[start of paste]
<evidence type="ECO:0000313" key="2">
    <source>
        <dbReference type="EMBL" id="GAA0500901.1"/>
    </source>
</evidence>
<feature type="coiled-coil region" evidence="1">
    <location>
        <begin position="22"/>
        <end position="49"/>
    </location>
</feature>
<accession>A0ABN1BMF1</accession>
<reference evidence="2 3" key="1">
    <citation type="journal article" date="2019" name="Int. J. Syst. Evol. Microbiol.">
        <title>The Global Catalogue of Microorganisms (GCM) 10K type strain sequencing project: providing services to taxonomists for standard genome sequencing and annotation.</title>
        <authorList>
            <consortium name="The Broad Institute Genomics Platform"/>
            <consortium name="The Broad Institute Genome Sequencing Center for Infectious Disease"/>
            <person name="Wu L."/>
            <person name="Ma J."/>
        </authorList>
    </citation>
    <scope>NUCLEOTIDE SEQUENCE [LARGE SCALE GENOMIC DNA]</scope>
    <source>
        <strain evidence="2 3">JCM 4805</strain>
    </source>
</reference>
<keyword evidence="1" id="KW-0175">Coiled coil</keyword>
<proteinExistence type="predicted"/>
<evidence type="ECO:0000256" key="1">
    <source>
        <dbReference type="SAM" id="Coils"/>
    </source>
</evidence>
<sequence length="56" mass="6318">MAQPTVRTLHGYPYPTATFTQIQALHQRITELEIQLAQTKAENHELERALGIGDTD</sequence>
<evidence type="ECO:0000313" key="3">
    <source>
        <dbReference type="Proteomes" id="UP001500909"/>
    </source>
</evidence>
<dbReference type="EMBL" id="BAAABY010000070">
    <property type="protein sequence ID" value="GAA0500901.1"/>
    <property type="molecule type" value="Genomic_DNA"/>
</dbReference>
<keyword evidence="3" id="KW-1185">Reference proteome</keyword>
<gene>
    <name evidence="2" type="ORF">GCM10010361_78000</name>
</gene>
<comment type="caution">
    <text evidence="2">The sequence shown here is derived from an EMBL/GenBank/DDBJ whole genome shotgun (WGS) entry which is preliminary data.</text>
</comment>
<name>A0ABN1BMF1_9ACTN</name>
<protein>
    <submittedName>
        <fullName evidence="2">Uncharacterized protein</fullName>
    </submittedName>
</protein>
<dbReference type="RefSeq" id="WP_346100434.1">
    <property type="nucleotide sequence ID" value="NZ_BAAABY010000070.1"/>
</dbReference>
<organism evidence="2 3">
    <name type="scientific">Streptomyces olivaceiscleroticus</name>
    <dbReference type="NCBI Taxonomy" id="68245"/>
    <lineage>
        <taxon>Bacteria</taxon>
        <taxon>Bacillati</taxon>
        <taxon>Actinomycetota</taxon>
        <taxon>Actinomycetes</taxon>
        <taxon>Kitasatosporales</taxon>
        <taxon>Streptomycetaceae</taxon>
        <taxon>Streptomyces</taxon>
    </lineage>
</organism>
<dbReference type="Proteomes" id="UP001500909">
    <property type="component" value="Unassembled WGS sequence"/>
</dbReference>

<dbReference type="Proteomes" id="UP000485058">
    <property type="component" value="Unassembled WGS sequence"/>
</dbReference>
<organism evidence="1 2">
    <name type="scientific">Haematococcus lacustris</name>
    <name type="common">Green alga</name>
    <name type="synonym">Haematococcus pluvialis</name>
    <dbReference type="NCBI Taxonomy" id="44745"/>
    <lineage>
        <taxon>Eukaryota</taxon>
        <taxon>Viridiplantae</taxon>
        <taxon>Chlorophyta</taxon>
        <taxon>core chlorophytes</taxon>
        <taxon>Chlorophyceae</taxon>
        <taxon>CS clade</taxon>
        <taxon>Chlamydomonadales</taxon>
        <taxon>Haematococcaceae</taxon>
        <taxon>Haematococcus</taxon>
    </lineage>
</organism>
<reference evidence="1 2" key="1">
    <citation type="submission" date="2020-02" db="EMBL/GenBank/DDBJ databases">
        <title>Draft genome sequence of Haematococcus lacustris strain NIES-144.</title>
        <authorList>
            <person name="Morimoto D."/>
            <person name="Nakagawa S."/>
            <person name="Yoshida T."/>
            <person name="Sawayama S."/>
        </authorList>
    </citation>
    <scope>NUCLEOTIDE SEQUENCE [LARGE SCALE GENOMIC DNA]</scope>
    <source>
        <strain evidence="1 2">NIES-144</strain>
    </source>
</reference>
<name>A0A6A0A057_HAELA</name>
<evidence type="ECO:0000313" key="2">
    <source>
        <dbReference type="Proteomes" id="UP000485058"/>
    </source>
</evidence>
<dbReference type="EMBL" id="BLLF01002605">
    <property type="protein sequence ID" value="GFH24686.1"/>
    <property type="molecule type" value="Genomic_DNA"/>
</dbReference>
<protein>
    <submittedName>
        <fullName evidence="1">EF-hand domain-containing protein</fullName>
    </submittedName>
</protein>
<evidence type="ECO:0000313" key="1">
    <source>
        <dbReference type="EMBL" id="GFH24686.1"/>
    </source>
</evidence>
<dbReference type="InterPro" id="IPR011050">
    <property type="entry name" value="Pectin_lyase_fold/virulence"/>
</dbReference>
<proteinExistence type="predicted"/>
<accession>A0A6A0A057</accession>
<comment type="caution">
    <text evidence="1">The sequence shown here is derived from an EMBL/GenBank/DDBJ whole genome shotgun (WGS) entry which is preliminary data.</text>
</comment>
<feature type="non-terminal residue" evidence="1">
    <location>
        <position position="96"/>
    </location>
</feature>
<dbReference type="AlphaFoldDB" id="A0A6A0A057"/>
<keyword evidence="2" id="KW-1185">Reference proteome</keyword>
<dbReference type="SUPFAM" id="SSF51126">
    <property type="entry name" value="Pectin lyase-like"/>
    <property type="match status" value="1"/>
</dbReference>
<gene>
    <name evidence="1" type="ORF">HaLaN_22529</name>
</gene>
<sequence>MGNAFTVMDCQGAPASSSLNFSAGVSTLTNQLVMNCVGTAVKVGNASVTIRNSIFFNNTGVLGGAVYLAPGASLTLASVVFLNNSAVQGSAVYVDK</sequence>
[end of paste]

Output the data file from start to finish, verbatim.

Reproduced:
<evidence type="ECO:0000313" key="2">
    <source>
        <dbReference type="EMBL" id="GAA0500901.1"/>
    </source>
</evidence>
<feature type="coiled-coil region" evidence="1">
    <location>
        <begin position="22"/>
        <end position="49"/>
    </location>
</feature>
<accession>A0ABN1BMF1</accession>
<reference evidence="2 3" key="1">
    <citation type="journal article" date="2019" name="Int. J. Syst. Evol. Microbiol.">
        <title>The Global Catalogue of Microorganisms (GCM) 10K type strain sequencing project: providing services to taxonomists for standard genome sequencing and annotation.</title>
        <authorList>
            <consortium name="The Broad Institute Genomics Platform"/>
            <consortium name="The Broad Institute Genome Sequencing Center for Infectious Disease"/>
            <person name="Wu L."/>
            <person name="Ma J."/>
        </authorList>
    </citation>
    <scope>NUCLEOTIDE SEQUENCE [LARGE SCALE GENOMIC DNA]</scope>
    <source>
        <strain evidence="2 3">JCM 4805</strain>
    </source>
</reference>
<keyword evidence="1" id="KW-0175">Coiled coil</keyword>
<proteinExistence type="predicted"/>
<evidence type="ECO:0000256" key="1">
    <source>
        <dbReference type="SAM" id="Coils"/>
    </source>
</evidence>
<sequence length="56" mass="6318">MAQPTVRTLHGYPYPTATFTQIQALHQRITELEIQLAQTKAENHELERALGIGDTD</sequence>
<evidence type="ECO:0000313" key="3">
    <source>
        <dbReference type="Proteomes" id="UP001500909"/>
    </source>
</evidence>
<dbReference type="EMBL" id="BAAABY010000070">
    <property type="protein sequence ID" value="GAA0500901.1"/>
    <property type="molecule type" value="Genomic_DNA"/>
</dbReference>
<keyword evidence="3" id="KW-1185">Reference proteome</keyword>
<gene>
    <name evidence="2" type="ORF">GCM10010361_78000</name>
</gene>
<comment type="caution">
    <text evidence="2">The sequence shown here is derived from an EMBL/GenBank/DDBJ whole genome shotgun (WGS) entry which is preliminary data.</text>
</comment>
<name>A0ABN1BMF1_9ACTN</name>
<protein>
    <submittedName>
        <fullName evidence="2">Uncharacterized protein</fullName>
    </submittedName>
</protein>
<dbReference type="RefSeq" id="WP_346100434.1">
    <property type="nucleotide sequence ID" value="NZ_BAAABY010000070.1"/>
</dbReference>
<organism evidence="2 3">
    <name type="scientific">Streptomyces olivaceiscleroticus</name>
    <dbReference type="NCBI Taxonomy" id="68245"/>
    <lineage>
        <taxon>Bacteria</taxon>
        <taxon>Bacillati</taxon>
        <taxon>Actinomycetota</taxon>
        <taxon>Actinomycetes</taxon>
        <taxon>Kitasatosporales</taxon>
        <taxon>Streptomycetaceae</taxon>
        <taxon>Streptomyces</taxon>
    </lineage>
</organism>
<dbReference type="Proteomes" id="UP001500909">
    <property type="component" value="Unassembled WGS sequence"/>
</dbReference>

<dbReference type="Proteomes" id="UP000485058">
    <property type="component" value="Unassembled WGS sequence"/>
</dbReference>
<organism evidence="1 2">
    <name type="scientific">Haematococcus lacustris</name>
    <name type="common">Green alga</name>
    <name type="synonym">Haematococcus pluvialis</name>
    <dbReference type="NCBI Taxonomy" id="44745"/>
    <lineage>
        <taxon>Eukaryota</taxon>
        <taxon>Viridiplantae</taxon>
        <taxon>Chlorophyta</taxon>
        <taxon>core chlorophytes</taxon>
        <taxon>Chlorophyceae</taxon>
        <taxon>CS clade</taxon>
        <taxon>Chlamydomonadales</taxon>
        <taxon>Haematococcaceae</taxon>
        <taxon>Haematococcus</taxon>
    </lineage>
</organism>
<reference evidence="1 2" key="1">
    <citation type="submission" date="2020-02" db="EMBL/GenBank/DDBJ databases">
        <title>Draft genome sequence of Haematococcus lacustris strain NIES-144.</title>
        <authorList>
            <person name="Morimoto D."/>
            <person name="Nakagawa S."/>
            <person name="Yoshida T."/>
            <person name="Sawayama S."/>
        </authorList>
    </citation>
    <scope>NUCLEOTIDE SEQUENCE [LARGE SCALE GENOMIC DNA]</scope>
    <source>
        <strain evidence="1 2">NIES-144</strain>
    </source>
</reference>
<name>A0A6A0A057_HAELA</name>
<evidence type="ECO:0000313" key="2">
    <source>
        <dbReference type="Proteomes" id="UP000485058"/>
    </source>
</evidence>
<dbReference type="EMBL" id="BLLF01002605">
    <property type="protein sequence ID" value="GFH24686.1"/>
    <property type="molecule type" value="Genomic_DNA"/>
</dbReference>
<protein>
    <submittedName>
        <fullName evidence="1">EF-hand domain-containing protein</fullName>
    </submittedName>
</protein>
<evidence type="ECO:0000313" key="1">
    <source>
        <dbReference type="EMBL" id="GFH24686.1"/>
    </source>
</evidence>
<dbReference type="InterPro" id="IPR011050">
    <property type="entry name" value="Pectin_lyase_fold/virulence"/>
</dbReference>
<proteinExistence type="predicted"/>
<accession>A0A6A0A057</accession>
<comment type="caution">
    <text evidence="1">The sequence shown here is derived from an EMBL/GenBank/DDBJ whole genome shotgun (WGS) entry which is preliminary data.</text>
</comment>
<feature type="non-terminal residue" evidence="1">
    <location>
        <position position="96"/>
    </location>
</feature>
<dbReference type="AlphaFoldDB" id="A0A6A0A057"/>
<keyword evidence="2" id="KW-1185">Reference proteome</keyword>
<dbReference type="SUPFAM" id="SSF51126">
    <property type="entry name" value="Pectin lyase-like"/>
    <property type="match status" value="1"/>
</dbReference>
<gene>
    <name evidence="1" type="ORF">HaLaN_22529</name>
</gene>
<sequence>MGNAFTVMDCQGAPASSSLNFSAGVSTLTNQLVMNCVGTAVKVGNASVTIRNSIFFNNTGVLGGAVYLAPGASLTLASVVFLNNSAVQGSAVYVDK</sequence>